This is arguably the sailing capital of the world, and important tourist destinations in the British Virgin Islands were severely damaged by Hurricane Irma, with the most current estimate of the total damage being about $3.3 billion, according to Sharon Flax-Brutus, the BVI’s director of tourism. At least four people died.
“It was catastrophic,” she said in a telephone interview from Tortola. “But we’re seeing the resilience of the people of the BVI and the will to build the islands back.”
Before the storm struck, the entirety of the BVI counted about 2,500 hotel beds on land and an additional 3,000 or so beds and berths from the islands’ robust yachting sector. Though a few smaller properties are slowly starting to come back, they’re mostly hosting relief workers, and the government still doesn’t have enough data on the overall state of hotels on the islands. The newly renovated Rosewood Little Dix Bay, which has been active in recovery efforts, is scheduled to reopen sometime in 2018.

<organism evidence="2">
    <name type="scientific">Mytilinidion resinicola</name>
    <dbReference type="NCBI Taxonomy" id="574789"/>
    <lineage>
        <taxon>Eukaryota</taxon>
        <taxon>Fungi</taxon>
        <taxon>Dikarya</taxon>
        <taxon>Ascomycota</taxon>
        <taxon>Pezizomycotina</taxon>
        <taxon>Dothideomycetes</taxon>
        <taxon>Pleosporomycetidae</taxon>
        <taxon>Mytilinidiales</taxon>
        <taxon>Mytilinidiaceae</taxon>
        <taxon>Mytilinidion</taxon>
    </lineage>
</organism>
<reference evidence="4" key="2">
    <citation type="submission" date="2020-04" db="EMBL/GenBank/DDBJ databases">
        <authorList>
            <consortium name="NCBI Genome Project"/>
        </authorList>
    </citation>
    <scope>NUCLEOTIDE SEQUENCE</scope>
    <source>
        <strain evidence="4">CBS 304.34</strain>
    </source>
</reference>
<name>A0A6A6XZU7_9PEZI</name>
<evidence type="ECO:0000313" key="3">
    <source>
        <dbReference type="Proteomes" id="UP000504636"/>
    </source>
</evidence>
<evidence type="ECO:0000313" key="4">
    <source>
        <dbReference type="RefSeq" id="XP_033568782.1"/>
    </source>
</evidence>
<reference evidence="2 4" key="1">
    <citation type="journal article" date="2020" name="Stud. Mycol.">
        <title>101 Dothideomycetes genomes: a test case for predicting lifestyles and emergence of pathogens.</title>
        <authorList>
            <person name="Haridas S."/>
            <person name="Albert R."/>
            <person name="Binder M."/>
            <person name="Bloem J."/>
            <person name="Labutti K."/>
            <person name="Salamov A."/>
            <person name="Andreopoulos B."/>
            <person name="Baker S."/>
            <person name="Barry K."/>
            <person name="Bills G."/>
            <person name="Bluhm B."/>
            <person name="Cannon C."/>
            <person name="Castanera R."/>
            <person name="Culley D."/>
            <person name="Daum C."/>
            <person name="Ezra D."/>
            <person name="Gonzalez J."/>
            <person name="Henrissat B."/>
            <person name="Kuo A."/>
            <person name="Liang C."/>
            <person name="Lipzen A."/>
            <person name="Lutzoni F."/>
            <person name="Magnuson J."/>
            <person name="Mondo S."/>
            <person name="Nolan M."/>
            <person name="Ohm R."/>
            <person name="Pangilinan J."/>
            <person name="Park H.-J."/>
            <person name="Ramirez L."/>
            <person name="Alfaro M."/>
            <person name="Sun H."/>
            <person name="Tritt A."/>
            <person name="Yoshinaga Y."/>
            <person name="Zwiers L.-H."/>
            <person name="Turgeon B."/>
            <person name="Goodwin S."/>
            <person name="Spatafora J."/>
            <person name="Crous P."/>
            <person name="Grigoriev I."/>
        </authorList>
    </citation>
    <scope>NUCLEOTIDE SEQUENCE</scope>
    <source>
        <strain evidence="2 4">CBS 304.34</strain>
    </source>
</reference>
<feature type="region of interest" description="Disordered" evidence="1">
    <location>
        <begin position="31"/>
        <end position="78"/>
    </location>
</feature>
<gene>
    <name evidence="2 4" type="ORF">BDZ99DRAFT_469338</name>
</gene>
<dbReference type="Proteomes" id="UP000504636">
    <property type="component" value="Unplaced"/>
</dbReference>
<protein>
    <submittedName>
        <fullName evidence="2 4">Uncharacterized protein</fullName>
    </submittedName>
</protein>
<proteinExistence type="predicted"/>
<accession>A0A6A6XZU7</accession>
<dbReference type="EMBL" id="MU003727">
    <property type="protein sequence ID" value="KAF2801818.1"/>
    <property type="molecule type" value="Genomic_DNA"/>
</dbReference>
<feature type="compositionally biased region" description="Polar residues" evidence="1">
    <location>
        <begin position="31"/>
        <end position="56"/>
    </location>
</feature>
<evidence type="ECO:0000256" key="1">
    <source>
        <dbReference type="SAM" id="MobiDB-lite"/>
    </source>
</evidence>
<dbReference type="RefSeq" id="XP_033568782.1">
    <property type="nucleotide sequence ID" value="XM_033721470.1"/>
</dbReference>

“We are still completing an assessment as to what is actually rentable, on land and sea, and we do not have hard and fast numbers on that,” Flax-Brutus said. “We’ll have no numbers for at least a month or so.”
All airports and ferry operators and ferry terminals on the islands are back up and operational, though on truncated schedules. Every island has pockets that remain without power and potable water, she said. The government predicts it will take two years before the islands are totally back to pre-Irma condition.